I didn’t join Pottermore for the longest time. My relationship with Harry Potter was intense, but troubled. It oscillated between shameless joy and celebration to cheek-biting scrutiny and critique.
In one past life, I’d enthusiastically dressed up in costume and painted signs, windows, and children’s faces for the midnight releases at the bookstore. In another, I’d spent two semesters engrossed in academic study as I wrote a dissertation critiquing Rowling’s implicit versus explicit ideologies. (Seems pointless now. Ten years later and Tumblr has my thesis covered.)
Anyway, I finally joined Pottermore and had myself sorted. This seemed a needless formality. I was Ravenclaw. I knew it. I had always known it. I was a Ravenclaw, just like I was a Donatello and a Miranda and a George Harrison. There was no reason to doubt it.
In fact, since childhood, a very significant portion of my self-identification stemmed from this very assumption.
Lo, I am a Slytherin.
I stared at the screen in shock for several moments and then I told Husband, dismayed.
He replied: “J.K. Rowling wrote that, right? That means it’s canon. That’s, like, the definition of canon.”
I texted Dr. Roommate. If anyone had insight, it was a medical doctor / my former roommate. Her text back read: “That makes sense.”
What. What, what, WHAT.
How the hell did that make sense?
But the longer I thought about it, layers and layers of self-perception began to peel away. I began to look at not what I did, but why I did.
What had made me think I was Ravenclaw to begin with? Well, I was a bit of a swot and I loved to learn. But did I care about knowledge for the sake of knowledge itself?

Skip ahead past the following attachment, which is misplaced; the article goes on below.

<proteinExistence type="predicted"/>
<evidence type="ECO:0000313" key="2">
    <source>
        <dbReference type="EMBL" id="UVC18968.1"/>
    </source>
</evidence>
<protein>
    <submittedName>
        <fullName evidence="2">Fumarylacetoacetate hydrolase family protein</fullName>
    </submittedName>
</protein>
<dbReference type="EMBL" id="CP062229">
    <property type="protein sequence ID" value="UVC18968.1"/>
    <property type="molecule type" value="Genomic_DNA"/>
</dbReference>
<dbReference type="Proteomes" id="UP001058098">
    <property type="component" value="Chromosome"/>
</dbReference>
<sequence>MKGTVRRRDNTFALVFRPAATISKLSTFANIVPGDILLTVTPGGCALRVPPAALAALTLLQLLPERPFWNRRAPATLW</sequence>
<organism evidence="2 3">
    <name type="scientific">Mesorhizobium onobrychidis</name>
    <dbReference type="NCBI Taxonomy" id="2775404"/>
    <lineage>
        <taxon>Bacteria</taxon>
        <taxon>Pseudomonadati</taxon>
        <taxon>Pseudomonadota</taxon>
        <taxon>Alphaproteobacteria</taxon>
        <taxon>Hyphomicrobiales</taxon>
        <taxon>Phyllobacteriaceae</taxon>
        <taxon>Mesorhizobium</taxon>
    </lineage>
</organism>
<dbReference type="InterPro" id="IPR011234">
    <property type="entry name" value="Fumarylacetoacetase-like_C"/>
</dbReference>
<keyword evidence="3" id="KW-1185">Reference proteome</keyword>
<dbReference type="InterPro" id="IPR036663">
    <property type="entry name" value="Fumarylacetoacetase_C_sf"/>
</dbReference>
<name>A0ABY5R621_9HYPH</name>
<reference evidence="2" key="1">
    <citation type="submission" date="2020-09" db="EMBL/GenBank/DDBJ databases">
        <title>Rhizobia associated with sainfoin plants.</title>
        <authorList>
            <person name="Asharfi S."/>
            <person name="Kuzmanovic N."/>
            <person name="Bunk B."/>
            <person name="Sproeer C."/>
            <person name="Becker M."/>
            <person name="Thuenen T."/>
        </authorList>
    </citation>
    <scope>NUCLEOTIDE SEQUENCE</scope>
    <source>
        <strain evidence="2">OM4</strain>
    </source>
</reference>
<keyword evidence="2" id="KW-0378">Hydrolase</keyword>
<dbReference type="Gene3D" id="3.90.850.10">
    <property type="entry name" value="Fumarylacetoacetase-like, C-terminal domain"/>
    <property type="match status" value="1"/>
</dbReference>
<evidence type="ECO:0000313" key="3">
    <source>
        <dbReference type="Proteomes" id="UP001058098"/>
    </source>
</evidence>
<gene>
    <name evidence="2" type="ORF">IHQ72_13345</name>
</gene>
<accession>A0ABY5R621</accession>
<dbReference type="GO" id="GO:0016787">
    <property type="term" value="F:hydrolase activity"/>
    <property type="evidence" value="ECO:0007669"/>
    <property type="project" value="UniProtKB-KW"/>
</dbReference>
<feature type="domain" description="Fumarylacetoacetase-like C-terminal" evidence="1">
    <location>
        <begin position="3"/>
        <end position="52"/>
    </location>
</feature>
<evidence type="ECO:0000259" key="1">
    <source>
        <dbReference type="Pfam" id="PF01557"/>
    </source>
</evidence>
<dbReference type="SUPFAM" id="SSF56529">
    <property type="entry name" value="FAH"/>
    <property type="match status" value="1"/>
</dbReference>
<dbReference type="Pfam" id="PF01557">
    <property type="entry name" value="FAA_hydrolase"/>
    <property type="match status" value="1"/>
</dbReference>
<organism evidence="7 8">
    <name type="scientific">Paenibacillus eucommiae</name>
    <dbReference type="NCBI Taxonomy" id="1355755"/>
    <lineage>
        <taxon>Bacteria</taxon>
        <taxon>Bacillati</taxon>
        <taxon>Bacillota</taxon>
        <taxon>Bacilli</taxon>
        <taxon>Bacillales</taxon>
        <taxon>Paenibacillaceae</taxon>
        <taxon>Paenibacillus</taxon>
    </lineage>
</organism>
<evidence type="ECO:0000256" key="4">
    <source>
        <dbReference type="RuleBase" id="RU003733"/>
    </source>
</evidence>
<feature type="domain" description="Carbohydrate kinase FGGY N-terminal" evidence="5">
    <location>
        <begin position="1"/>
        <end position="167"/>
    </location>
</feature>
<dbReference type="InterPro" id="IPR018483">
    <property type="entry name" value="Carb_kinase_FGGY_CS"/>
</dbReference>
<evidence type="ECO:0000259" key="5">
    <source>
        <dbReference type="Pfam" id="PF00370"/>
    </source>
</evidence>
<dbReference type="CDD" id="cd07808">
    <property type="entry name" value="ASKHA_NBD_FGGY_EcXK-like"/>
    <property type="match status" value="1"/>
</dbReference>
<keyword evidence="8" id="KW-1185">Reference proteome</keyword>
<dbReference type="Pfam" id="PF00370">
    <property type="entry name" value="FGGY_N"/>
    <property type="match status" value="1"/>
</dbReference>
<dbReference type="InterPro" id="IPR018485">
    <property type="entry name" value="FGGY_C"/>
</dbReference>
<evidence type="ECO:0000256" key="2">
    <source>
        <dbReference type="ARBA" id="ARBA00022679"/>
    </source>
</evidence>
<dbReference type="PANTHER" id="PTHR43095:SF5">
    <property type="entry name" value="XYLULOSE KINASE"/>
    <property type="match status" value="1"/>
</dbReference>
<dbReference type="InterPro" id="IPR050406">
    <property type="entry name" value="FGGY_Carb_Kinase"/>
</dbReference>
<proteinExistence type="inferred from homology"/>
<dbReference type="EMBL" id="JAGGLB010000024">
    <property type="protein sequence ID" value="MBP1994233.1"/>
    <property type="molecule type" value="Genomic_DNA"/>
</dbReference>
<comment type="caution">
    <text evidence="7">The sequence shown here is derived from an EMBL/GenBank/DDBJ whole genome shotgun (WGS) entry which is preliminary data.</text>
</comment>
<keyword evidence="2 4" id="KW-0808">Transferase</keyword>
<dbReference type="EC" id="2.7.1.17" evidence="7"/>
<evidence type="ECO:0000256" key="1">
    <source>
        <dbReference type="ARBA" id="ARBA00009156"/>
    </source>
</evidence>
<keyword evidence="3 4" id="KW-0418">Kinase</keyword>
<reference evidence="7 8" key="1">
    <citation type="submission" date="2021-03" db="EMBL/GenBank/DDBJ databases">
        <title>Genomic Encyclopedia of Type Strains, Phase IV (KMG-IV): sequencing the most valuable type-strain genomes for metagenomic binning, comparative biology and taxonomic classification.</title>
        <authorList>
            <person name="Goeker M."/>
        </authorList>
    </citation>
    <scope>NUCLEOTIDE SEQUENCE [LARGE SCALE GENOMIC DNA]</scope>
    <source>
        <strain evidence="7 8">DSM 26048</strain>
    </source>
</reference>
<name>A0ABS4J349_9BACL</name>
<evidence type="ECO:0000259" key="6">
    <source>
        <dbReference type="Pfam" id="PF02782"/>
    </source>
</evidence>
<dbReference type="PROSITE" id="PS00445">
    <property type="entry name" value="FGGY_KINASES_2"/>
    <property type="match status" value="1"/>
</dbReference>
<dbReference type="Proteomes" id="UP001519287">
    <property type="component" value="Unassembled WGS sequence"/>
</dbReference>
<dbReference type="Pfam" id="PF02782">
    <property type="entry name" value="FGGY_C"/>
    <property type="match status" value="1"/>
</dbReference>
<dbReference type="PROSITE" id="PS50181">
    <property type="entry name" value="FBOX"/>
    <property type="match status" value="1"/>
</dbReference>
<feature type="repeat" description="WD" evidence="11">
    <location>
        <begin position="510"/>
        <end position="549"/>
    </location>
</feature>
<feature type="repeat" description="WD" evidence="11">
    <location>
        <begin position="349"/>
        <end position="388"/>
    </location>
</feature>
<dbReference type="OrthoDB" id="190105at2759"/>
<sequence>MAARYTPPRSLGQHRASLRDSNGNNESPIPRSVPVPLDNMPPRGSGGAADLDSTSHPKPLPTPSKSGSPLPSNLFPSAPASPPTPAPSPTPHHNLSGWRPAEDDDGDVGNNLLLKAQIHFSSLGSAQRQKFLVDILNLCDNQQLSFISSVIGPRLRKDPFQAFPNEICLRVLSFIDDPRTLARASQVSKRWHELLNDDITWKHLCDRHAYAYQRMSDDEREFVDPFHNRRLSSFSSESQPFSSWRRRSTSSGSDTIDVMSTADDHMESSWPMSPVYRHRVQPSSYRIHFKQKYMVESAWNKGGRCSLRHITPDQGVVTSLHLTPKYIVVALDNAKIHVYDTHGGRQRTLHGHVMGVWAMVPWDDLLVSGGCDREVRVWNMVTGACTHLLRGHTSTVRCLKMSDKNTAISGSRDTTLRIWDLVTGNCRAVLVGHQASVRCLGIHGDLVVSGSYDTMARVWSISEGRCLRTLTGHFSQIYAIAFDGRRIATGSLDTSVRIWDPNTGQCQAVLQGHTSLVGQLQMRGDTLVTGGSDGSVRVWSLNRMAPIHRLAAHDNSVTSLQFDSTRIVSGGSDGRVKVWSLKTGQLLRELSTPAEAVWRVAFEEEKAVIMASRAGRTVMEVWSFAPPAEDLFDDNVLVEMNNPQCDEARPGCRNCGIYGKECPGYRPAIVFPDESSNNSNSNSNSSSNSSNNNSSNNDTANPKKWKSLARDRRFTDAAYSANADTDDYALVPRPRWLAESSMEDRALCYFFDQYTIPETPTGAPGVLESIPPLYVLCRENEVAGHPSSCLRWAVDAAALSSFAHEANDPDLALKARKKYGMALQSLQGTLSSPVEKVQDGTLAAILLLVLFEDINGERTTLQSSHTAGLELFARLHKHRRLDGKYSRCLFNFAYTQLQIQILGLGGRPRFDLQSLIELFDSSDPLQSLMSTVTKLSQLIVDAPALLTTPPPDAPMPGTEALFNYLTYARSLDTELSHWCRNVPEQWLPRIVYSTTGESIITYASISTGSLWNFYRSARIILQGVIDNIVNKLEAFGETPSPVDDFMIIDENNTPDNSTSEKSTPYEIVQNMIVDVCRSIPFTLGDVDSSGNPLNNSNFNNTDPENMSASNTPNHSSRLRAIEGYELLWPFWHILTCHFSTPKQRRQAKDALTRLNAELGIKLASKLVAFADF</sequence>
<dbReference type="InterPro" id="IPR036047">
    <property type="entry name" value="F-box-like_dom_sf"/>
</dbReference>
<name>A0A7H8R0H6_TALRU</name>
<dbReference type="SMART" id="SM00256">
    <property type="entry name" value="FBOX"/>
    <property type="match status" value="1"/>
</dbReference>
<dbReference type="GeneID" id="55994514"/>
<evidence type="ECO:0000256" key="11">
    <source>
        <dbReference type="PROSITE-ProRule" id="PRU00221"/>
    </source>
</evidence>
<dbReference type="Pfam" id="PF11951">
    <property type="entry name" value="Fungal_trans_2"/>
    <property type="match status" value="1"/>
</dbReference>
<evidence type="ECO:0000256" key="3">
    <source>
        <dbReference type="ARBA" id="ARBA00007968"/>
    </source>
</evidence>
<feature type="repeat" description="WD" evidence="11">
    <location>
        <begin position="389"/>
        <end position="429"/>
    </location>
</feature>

I was forced to admit not really.
Rather, I realized that I am aware just how much knowledge there was in the world and I want it all. I want to know everything. I don’t learn something and think “Cute. Add that to the collection,” I think, “How can I use that?”
Even when I was a kid, more than learning things, I wanted to be seen as the “Smart Kid.” It was the one thing that came really easy to me and so that is what I focused on.
I had never thought it possible to be Slytherin because I never saw myself as ambitious. I had always viewed ambition on a macro scale. It was the determination to succeed and the willingness to go to any lengths to achieve that success.
That wasn’t me at all. I stuck with a job I settled with. I give up on things way too easily. When something is hard, I back away. Something in my mind simply shuts to it. I avoid, avoid, avoid.
But once I realized that ambition can also work on a micro scale, then it all snapped into place. Anyone who has ever worked with me in any capacity will realized just how over-the-top organized and perfection-driven I am with something I care about. I’m shrewd. And resourceful. And cunning? At times.
Suddenly, it made sense. It totally fucking did. I was never a Ravenclaw. I was a Slytherin and always had been.
There is a reason I quickly give up on things. It’s not laziness, it’s pragmatism. As soon as I think I can’t do it perfectly, I don’t want to do it at all.
When school got hard to manage, I closed down. I skipped class, I curled up until it went away. When film-making got too frustrating, I stopped doing it. There was something so deeply unsettling about watching dailies and realizing there were imperfections I was never going to be able to correct. I couldn’t handle that.
Perhaps that was why I retreated into writing. That, I could control completely.
And perhaps that is why I sit on so many drafts. If I don’t know how to make it perfect, I can’t let it go. And I can’t let it be anything less than perfect. I’m determined.
I’m a Slytherin.
Christ, I really am.